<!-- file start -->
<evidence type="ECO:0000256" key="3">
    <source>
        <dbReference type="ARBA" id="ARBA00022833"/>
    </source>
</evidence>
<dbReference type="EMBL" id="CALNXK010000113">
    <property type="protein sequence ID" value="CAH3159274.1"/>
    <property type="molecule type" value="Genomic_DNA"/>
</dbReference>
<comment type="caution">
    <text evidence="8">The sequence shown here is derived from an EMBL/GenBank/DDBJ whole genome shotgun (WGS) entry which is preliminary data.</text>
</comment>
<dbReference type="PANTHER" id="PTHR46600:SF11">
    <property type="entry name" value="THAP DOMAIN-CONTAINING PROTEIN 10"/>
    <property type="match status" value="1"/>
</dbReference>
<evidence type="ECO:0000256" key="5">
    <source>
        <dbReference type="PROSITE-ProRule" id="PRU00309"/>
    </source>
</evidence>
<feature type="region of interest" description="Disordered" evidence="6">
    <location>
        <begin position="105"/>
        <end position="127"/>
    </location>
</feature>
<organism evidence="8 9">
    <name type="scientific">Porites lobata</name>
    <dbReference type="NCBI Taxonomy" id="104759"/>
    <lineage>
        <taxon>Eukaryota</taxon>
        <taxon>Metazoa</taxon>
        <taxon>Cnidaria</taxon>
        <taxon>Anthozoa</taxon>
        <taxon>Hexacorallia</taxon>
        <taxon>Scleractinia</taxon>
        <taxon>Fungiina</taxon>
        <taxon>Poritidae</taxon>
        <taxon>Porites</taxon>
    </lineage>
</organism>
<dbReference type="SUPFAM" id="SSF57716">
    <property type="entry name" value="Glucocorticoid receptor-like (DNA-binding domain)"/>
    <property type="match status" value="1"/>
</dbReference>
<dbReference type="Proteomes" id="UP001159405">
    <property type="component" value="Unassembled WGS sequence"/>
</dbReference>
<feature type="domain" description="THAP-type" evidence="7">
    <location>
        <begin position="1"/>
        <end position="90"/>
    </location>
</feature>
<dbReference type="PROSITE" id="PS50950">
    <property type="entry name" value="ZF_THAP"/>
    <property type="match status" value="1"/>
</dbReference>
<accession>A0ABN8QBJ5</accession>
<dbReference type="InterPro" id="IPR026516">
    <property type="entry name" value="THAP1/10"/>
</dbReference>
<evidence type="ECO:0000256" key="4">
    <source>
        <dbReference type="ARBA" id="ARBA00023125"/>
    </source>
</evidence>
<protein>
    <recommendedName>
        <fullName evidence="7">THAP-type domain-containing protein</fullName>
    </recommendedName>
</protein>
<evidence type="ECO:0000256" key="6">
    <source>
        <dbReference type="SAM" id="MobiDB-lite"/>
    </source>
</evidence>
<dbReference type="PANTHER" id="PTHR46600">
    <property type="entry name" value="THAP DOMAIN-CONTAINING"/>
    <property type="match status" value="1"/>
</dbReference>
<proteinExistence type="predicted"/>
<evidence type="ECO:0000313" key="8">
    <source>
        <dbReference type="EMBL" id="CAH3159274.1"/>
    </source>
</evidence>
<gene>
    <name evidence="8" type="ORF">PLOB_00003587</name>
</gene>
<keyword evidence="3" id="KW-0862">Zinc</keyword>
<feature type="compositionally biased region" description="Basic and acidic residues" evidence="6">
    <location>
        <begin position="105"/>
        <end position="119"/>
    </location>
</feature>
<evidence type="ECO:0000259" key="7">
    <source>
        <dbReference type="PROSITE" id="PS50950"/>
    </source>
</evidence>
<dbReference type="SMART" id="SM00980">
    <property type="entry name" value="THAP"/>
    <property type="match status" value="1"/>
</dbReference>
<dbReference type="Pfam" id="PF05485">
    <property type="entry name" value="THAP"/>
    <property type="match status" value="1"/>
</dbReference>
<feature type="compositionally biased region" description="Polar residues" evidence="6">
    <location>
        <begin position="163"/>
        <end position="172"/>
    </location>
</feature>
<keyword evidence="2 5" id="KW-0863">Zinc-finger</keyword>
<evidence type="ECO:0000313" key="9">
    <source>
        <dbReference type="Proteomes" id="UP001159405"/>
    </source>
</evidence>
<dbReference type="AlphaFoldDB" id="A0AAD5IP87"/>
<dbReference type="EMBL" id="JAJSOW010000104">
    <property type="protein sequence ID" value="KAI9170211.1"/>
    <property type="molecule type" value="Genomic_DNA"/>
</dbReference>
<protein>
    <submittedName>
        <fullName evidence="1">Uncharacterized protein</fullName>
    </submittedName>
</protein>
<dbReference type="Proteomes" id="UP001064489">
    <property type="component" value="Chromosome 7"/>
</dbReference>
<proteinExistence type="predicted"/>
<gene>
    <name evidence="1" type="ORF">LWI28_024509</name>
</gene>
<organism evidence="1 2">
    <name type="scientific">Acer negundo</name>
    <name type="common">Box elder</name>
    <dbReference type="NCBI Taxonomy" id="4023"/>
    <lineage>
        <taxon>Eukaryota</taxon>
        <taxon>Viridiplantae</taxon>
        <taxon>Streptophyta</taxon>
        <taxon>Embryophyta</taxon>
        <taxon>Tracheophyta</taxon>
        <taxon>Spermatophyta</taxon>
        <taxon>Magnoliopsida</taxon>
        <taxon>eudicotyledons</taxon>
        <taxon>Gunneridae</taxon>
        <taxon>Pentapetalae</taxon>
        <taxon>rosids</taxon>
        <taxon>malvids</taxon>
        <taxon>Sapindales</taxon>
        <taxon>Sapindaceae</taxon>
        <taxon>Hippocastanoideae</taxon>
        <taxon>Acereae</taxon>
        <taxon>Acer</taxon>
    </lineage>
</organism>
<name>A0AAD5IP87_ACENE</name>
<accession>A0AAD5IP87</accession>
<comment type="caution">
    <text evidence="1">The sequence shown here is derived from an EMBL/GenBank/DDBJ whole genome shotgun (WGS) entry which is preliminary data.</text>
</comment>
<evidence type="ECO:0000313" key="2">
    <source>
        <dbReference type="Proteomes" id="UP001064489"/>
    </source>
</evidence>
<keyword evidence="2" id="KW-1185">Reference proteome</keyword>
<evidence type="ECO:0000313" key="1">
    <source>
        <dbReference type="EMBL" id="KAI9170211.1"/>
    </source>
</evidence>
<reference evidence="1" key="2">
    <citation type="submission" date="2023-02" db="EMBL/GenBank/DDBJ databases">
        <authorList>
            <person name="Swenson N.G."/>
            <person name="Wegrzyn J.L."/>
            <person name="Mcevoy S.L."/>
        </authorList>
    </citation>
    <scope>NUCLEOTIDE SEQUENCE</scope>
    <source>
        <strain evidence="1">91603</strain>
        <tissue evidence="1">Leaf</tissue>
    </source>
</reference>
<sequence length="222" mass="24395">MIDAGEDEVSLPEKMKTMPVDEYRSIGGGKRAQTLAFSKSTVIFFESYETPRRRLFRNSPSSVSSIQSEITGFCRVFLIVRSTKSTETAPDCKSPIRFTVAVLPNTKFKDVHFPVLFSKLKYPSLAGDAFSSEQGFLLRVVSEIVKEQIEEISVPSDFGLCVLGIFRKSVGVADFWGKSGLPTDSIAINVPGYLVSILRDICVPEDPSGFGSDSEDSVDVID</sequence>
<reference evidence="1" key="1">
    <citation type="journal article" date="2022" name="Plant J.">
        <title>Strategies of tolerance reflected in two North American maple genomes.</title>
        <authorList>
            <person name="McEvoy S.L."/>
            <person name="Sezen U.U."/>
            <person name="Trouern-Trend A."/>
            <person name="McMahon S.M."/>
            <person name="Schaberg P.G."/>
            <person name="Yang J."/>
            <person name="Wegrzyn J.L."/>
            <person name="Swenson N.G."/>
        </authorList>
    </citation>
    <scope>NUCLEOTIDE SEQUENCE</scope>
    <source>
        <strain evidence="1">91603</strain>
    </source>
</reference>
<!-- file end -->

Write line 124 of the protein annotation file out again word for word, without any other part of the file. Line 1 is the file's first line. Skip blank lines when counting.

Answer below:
<dbReference type="AlphaFoldDB" id="A0AAD5IP87"/>